Third, Stephen Wrighton of No Krakana has posted an in-depth review of Hal 1. I'm not going to spoil the review by summarising it, but it's worth reading if you still don't know what Hal Spacejock is all about. Okay, perhaps one brief snip which I really liked: "It shows a grim understanding of both current culture in regards to software and how we interact with in on our PCs and the Internet, as well as an even grimmer understanding that companies will try to utilize such things whenever possible."

Yes, the books are funny ha-ha and Hal is a klutz, but I was pleased to see a mention of the satire which bubbles through the series.

Stephen's based in the US, and as with many of these reviews and comments, he includes the usual desire to see a US publisher take on the books ASAP. (Recently I've been getting a lot of those demanding that a British publisher take the books on, so I guess that's a nice change.)

All up, a busy weekend. Now for an even busier week...

Simon Haynes is the author of the Hal Spacejock and Hal Junior series (Amazon / Smashwords / other formats)

Friday, November 09, 2007

Nano progress days 7, 8 and 9

Wrote 1100 words on the 7th, 1000 yesterday and 550 so far today (although it's only 1pm.)

I'm hoping to do another 2000 today - enough's enough, and it's time to knuckle down and get ahead. I have a very busy weekend coming up and my publisher is posting back the page proofs of Hal Spacejock No Free Lunch for me to go over early next week, so I can't afford to let things slide.

Yesterday I designed & coded myself a little text editor which allows me to set a word count (e.g. 500) so that it can maintain a 'words left' count in the status bar as I type. I finished writing undo/redo and auto backup code for it today, and the 550 words was my first effort with it.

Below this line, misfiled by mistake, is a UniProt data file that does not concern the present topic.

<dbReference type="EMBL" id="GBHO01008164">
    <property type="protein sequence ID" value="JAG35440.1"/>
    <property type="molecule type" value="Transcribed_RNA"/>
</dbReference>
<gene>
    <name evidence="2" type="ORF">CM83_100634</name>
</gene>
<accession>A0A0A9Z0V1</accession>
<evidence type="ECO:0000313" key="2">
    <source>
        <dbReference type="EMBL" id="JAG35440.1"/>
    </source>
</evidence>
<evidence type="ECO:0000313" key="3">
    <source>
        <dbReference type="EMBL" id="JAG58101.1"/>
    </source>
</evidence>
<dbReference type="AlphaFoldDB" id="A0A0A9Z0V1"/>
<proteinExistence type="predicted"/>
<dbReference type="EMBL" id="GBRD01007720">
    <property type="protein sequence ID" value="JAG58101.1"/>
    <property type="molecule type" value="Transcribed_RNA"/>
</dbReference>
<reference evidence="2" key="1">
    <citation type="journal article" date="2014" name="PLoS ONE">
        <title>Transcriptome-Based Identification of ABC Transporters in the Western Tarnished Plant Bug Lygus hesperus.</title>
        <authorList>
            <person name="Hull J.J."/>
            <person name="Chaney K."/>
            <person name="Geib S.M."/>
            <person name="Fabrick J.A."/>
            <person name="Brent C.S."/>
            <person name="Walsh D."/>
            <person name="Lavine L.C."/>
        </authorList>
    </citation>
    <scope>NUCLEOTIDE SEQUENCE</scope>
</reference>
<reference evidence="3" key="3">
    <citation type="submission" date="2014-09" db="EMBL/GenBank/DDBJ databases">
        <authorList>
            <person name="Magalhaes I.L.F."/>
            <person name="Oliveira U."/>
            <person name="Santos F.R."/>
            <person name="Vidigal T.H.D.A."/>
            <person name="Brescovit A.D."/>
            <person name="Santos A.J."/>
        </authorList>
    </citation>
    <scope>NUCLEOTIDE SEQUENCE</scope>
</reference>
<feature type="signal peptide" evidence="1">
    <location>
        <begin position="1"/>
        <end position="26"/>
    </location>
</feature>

Oh, and today I also used Dragon Naturally Speaking to dictate the words. I think much faster than I type, which means I usually edit on the fly, rewording the next sentence in my head while I'm still typing the previous one. (I type about 60 wpm.) Throw in plotting and character creation on the run and you can see why I don't like distractions when I'm working.

Anyway, Dragon is okay but somewhat CPU intensive, and it lags a fair bit on my laptop. The desktop has a dual CPU and power to spare, but I can't dictate on that because we have an open plan house - too much ambient noise.

The other problem with Dragon is punctuation, especially in dialogue. I've decided to plough on without it, and I'll correct it later. (And correcting misinterpreted words is another whole ball o' fun.)

How's everyone else doing with their Nano efforts? Ahead? Behind? Anyone else using speech-to-text?

Simon Haynes is the author of the Hal Spacejock and Hal Junior series (Amazon / Smashwords / other formats)

Tuesday, November 06, 2007

Nano day 6

Nada! Zero! Zip! At least, that was the story until 10:20pm. You see, today was the day my editor and I had to discuss any last-minute changes to Hal Spacejock No Free Lunch. (That's book 4 in the series - I'm writing book 5 for Nano.) I compromised on a couple of things, she compromised on a couple more, and eventually we declared it done. I know she'd have liked a few more changes (sorry Janet!) but there's always something to tweak.

Anyway, I had a lousy headache after that so I turned to my favourite computer-based task ... programming. Yes, I spent the day converting the database in Remind Me Please to XML, writing an automatic converter for existing users, tidying up the custom alarm sounds bugs, fixing the delete-expired-events bug, and generally speeding it up. I really enjoyed myself, and it made a nice break from worrying about Hal.

Until half an hour ago. Then I realised I was 1700 words short of my daily target of 1700 words, so I typed like crazy and reached 1200 or so. I'll do the other 500 in a minute, just before bed.

Simon Haynes is the author of the Hal Spacejock and Hal Junior series (Amazon / Smashwords / other formats)

Monday, November 05, 2007

NaNo Progress day 5